Mr. Hershey charged D. Paul Witmer, manager of the Hershey Lumber Company, to solicit plans for the project.  Through a contact with The Portland Cement Company, Witmer was introduced to Anton Tedesko, a German engineer with the Chicago design-construction company Roberts and Schaefer.  Tedesko was the design engineer who developed the concept of thin shelled concrete structures.  The Arena project offered Tedesco an opportunity to design the largest monolithic concrete roof structure in North America.  Nothing like this had ever been done before for a project of this magnitude.  Witmer presented the idea to Milton Hershey.  Initially skeptical, Mr. Hershey gave his go-ahead because the innovative design and newness appealed to him. Design plans were prepared and ground was broken for the huge arena on March 11, 1936.

Under Construction – Building a “Home-made Structure, Constructed by Hershey Men”

“Three hundred workmen of 18 different trades are doing their utmost to finish the huge Hershey Sports Arena for its opening on Saturday night, when at 7 p.m., the doors open of the hockey game between the Hershey Bears an the New York Rovers.” (Lancaster Daily Intelligencer Journal - December 18, 1936).

Tedesko secured the help of Oscar Pancake, a carpenter-foreman, who mobilized a crew of 250 men, 4 concrete mixers and 3 elevators.  The workers had no previous experience in concrete construction, leaving Tedesko the unenviable task of supervising all aspects of the concrete pours.  By July 2, 1936 pouring for the first roof section began.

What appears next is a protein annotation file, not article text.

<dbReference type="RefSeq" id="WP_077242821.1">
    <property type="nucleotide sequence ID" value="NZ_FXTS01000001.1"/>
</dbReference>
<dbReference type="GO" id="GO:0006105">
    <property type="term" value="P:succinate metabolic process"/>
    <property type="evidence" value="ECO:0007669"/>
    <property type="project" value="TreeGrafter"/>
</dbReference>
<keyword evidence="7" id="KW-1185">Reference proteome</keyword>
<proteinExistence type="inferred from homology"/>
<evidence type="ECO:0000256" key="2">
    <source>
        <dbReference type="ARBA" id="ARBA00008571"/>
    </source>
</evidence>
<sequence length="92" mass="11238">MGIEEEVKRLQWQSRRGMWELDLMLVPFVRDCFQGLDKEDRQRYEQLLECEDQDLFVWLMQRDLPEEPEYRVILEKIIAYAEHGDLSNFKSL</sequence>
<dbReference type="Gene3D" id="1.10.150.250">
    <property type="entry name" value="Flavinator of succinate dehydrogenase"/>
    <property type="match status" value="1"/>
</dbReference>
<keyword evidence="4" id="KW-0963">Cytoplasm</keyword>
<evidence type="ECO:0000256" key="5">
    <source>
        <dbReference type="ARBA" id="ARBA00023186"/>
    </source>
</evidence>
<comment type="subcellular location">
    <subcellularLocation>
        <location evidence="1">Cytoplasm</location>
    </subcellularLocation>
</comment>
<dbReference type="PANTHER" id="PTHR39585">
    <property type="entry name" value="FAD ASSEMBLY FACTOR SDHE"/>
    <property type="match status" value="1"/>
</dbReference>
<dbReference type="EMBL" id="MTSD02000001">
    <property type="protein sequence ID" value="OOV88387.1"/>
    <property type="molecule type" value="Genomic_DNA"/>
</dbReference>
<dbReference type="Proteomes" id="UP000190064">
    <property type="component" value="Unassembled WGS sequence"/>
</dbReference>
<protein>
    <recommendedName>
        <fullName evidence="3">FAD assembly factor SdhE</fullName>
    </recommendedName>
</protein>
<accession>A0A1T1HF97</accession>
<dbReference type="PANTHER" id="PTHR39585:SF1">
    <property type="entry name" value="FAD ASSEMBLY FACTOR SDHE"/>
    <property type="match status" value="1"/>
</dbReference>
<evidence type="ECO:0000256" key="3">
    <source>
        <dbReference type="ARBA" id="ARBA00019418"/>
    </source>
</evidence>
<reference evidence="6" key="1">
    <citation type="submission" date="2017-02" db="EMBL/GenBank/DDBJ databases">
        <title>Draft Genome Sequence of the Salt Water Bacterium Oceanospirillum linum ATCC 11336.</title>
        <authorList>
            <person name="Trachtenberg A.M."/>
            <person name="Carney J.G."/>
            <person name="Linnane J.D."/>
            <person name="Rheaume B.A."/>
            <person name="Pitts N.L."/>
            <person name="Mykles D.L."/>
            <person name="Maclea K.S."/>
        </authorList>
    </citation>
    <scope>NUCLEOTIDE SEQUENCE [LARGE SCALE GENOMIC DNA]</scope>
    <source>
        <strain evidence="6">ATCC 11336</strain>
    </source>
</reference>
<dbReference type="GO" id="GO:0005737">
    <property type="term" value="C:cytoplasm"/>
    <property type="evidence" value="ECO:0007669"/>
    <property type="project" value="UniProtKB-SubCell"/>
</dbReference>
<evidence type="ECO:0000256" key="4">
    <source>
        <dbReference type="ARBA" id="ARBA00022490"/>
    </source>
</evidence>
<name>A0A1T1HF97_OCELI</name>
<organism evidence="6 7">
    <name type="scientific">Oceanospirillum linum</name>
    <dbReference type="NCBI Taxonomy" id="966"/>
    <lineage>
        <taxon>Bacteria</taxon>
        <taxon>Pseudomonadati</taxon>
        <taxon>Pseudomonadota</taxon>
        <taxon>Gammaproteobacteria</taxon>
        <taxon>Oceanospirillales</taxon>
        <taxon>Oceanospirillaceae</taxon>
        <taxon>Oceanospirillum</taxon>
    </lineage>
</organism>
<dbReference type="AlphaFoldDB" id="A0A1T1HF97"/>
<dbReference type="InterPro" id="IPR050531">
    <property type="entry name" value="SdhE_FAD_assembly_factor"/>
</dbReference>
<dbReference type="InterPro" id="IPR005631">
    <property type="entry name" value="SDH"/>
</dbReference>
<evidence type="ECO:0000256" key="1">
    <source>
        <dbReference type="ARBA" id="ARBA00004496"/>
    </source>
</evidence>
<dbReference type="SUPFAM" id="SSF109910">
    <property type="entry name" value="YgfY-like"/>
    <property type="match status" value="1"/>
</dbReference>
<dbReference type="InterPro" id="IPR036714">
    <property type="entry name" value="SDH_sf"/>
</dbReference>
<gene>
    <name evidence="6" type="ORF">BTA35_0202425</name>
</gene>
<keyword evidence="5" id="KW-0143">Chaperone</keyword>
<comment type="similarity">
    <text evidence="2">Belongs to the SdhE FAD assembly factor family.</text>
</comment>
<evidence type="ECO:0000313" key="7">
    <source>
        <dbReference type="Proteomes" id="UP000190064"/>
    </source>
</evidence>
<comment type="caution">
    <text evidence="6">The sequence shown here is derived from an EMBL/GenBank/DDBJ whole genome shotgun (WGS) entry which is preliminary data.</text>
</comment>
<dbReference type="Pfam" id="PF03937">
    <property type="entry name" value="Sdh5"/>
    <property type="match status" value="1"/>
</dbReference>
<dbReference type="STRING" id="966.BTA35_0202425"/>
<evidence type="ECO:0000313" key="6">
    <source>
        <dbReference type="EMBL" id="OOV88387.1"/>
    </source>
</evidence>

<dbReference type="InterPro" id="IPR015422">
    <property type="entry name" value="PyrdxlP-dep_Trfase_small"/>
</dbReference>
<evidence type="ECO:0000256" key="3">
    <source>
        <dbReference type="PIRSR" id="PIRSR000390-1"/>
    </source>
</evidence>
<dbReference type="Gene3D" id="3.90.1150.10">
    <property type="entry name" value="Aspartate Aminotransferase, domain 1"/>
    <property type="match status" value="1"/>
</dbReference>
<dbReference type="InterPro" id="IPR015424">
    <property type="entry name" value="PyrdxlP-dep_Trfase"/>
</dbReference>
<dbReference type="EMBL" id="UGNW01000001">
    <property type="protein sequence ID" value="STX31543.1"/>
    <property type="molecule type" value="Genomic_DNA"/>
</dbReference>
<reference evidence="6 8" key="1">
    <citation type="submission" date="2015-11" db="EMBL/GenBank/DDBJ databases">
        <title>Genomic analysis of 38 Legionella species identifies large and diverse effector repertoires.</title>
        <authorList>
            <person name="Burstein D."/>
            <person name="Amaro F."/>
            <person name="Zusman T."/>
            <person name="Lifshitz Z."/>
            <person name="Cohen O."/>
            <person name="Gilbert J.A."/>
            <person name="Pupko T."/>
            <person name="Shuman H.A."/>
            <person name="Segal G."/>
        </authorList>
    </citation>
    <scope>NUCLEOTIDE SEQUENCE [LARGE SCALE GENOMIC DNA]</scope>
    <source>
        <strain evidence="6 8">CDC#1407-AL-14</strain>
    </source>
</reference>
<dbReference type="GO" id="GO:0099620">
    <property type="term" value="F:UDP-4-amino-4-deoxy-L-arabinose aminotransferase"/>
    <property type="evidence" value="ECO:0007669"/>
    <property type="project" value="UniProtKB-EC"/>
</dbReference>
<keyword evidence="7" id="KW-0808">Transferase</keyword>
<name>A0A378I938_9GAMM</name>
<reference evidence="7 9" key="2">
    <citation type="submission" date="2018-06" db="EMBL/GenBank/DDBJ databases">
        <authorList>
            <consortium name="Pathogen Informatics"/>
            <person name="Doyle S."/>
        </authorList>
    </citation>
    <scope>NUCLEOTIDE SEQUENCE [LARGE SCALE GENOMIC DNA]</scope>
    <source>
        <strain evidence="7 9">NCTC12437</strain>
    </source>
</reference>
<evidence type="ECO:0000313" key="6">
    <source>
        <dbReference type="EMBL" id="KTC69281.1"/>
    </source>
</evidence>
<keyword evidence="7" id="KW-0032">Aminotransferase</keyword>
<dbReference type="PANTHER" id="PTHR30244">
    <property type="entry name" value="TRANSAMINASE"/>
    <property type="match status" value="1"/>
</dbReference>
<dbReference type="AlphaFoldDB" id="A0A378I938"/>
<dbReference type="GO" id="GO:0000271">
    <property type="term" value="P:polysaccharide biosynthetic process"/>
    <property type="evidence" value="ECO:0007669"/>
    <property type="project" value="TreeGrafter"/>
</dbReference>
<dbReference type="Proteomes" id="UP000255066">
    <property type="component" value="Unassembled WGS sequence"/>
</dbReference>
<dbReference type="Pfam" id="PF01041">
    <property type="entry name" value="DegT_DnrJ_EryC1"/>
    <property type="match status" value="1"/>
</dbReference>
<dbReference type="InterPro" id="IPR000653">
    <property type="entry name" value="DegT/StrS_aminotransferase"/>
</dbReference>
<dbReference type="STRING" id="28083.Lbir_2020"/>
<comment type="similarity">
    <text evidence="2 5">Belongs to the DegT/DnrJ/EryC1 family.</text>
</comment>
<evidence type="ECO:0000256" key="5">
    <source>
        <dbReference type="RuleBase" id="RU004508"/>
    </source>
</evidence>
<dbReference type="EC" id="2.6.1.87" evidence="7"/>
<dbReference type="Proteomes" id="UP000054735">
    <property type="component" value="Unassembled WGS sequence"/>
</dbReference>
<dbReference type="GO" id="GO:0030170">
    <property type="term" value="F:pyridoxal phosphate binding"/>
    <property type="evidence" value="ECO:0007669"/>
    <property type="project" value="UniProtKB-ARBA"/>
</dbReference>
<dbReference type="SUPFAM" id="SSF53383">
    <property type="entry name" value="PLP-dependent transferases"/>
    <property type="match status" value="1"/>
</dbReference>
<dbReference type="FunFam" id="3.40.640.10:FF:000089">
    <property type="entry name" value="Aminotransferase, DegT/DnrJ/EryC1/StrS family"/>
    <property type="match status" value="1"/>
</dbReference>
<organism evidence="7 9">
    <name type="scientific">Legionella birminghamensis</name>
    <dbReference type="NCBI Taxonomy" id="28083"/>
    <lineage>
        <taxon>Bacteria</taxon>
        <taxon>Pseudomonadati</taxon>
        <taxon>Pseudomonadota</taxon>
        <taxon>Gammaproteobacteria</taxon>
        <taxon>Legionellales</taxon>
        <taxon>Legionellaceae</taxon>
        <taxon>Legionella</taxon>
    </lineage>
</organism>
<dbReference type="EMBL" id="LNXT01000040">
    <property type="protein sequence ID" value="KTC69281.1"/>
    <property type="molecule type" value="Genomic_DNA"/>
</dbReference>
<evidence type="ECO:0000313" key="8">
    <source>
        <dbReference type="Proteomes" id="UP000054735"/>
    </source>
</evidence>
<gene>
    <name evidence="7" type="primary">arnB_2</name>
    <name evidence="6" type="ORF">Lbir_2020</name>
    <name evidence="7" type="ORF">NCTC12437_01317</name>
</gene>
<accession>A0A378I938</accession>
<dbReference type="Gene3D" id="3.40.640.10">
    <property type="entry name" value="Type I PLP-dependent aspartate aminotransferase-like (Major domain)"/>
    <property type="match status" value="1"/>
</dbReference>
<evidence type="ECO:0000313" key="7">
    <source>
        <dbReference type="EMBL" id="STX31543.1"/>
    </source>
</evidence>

Pouring the Concrete – Using Men, Machines and Manure

The barrel vault roof, known as the Zeiss-Dywidag, or Z-D type, consists of a concrete shell only 3 ½ inches thick at the upper most part, and is stiffened at 39 foot intervals by massive two-hinged arch ribs.  The roof crown is 100 feet above the floor, and the shell was constructed as five separate units, with expansion joints between each unit.  The scaffolding structure was composed of over 300,000 board feet of lumber.  The pours were simultaneously started on both sides from the ground level, and didn’t stop until the two sides joined at the top of the arena. These pours took between 14-20 days, working 24/7.  After the pour was complete, the concrete forms were lowered slightly so that the concrete could start to sustain its own weight.  After a brief curing, the support jacks were lowered and the forms would drop away from the concrete shell.  As the work progressed, they gained skill and subsequent sections were completed more efficiently.  Pours were still being made when the temperatures dropped significantly.  To protect the uncured concrete, Witmer collected all the horse and cow manure he could find locally and had it packed around the concrete to keep it from freezing.